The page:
No one knows exactly how this will all play out, but it is clear that for many industries and companies, there will be no going back to how things were before. A retail bank in the first phase of the crisis may have had to shutter its branches and perform back- and middle-office activities remotely in order to protect employees and customers. Now, it must ask how many branches should reopen when the time comes and what services to provide when they do. In pharmaceuticals, how will sales reps who once visited physicians in person adjust to the fact that many doctors have largely adopted virtual? Will returning to physical sales visits, with all the associated logistical inefficiencies, still make sense?
As they begin to try to answer these long-term questions, leaders are first formulating a hypothesis on how their industry will evolve and then thinking through the implications for their own company. Asking questions such as: In that new world, how do we reestablish customer relevance? Reactivate our supply chains? Mobilize our people?
The pace can be blistering. What once took weeks or months, now seems to be measured in days. One global consumer products organization has reduced its SKUs by more than 50% and ramped up production on its key lines by more than 20%, all within just the past few weeks. Under normal circumstances, transformation of this magnitude would have taken months, if not years.
While challenging, these changes can also help companies accelerate toward a different—and potentially even better—future. To determine what that future looks like and the best way to get there, executive teams are beginning to look at the problem through three lenses: reevaluate, realign and redesign.
Reevaluate what will create value
Imagine what the future will look like and how your company can best participate in it.
As a result of the pandemic, many existing strategic priorities will take on new urgency; others will shift. Nowhere is that clearer than in Italy, hard-hit by the coronavirus and locked down now for more than a month. Even as they grapple with tremendous immediate challenges, leading Italian companies are beginning to plan for the post-pandemic future as well.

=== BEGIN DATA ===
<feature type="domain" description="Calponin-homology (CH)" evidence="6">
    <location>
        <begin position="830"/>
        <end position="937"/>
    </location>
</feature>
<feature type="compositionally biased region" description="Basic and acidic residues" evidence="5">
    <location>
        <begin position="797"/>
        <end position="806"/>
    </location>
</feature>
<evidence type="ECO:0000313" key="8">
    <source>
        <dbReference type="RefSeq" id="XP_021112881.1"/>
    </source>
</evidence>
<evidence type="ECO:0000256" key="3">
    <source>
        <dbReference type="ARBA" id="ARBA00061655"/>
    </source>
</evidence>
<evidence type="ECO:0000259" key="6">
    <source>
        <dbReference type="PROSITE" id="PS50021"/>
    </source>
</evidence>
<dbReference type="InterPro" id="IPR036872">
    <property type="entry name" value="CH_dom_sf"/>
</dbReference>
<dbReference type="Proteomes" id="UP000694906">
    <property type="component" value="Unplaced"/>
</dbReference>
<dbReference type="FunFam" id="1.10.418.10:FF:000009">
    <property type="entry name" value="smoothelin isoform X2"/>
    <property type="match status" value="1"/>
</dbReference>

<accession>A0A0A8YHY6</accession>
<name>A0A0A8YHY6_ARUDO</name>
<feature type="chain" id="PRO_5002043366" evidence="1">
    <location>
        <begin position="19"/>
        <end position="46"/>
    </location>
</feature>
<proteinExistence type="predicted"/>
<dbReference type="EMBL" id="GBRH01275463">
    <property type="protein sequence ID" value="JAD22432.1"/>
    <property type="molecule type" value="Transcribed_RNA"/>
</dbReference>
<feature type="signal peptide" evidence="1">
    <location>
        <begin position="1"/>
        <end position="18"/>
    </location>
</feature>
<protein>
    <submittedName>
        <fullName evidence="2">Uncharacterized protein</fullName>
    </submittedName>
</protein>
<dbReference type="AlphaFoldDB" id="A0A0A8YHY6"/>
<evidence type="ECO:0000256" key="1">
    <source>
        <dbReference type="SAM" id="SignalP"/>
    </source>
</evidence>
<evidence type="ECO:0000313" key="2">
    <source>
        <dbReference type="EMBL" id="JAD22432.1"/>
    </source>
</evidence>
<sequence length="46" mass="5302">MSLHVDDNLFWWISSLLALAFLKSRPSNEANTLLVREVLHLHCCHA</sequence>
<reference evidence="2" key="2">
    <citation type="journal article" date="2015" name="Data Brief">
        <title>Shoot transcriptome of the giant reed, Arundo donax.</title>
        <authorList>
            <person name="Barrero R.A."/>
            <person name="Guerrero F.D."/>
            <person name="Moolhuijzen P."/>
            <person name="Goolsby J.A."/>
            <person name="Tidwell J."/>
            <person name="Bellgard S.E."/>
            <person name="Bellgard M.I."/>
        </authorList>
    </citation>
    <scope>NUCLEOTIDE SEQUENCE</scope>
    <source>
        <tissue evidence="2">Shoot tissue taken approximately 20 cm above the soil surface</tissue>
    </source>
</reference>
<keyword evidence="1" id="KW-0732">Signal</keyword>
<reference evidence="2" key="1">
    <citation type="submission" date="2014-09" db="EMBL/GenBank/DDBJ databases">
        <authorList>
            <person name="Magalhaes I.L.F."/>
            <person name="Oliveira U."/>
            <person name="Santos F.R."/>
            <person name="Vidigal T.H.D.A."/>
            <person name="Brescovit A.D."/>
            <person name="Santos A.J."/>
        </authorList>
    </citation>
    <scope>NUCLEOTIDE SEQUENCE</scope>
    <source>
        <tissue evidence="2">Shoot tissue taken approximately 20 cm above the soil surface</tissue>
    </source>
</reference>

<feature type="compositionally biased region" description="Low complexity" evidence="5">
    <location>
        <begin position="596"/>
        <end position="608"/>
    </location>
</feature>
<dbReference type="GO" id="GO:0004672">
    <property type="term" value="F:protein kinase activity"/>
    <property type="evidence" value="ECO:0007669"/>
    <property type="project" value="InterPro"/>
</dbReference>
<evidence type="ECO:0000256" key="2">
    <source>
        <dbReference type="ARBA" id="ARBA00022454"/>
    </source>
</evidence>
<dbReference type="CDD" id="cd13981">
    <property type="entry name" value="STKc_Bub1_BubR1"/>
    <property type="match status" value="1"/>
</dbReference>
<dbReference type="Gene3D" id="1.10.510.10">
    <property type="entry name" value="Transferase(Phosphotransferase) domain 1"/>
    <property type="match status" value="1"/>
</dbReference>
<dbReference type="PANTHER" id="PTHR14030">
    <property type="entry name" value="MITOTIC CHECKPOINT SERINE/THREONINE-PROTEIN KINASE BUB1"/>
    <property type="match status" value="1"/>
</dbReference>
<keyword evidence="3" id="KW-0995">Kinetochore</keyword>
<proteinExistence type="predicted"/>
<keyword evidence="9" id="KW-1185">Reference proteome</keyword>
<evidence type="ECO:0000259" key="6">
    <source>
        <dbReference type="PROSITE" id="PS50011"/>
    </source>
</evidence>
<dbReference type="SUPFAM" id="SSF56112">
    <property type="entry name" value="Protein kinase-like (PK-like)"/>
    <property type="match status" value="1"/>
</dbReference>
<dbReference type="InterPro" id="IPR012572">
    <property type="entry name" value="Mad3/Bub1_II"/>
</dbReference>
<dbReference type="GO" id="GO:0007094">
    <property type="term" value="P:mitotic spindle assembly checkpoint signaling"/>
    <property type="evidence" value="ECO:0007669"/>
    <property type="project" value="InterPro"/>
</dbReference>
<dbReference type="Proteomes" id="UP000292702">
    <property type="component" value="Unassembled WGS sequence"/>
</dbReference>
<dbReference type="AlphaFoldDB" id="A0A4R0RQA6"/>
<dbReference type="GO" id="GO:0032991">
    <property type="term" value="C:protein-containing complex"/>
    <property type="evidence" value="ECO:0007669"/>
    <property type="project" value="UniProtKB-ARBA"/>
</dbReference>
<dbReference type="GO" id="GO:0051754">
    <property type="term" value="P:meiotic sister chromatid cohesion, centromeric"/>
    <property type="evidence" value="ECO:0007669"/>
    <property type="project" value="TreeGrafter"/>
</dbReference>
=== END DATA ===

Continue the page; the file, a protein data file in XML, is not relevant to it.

For many industries, that future looks quite changed. In Italy, where people have been leaving home only for urgent necessities such as food and medicine, bank customers are using online banking and call centers to do things for which they usually would visit a branch. One major Italian bank would like this digital migration to continue when the crisis abates, and its leadership team is already thinking about how to make these changes permanent—what its new distribution model should be, what tasks should be done in branches (and what can be done more efficiently elsewhere), and how many branches it will need to reopen.
Studying his team’s rapid adaptation to the crisis, the bank’s CEO is gathering clues regarding how to mobilize the organization around remote banking and other urgent priorities once Covid-19 has abated. Today, they are working to keep the business strong by taking steps to reinforce its credit operations, improve its call centers as they handle skyrocketing volume, help those working from home be productive, manage costs and prioritize IT spending. At the same time, the bank is also planning for the post–Covid-19 future. This includes not only supporting customers’ digital migration but also thinking through potential new products and services for evolving customer behavior and economic conditions.
Senior Vice President, Sales and Marketing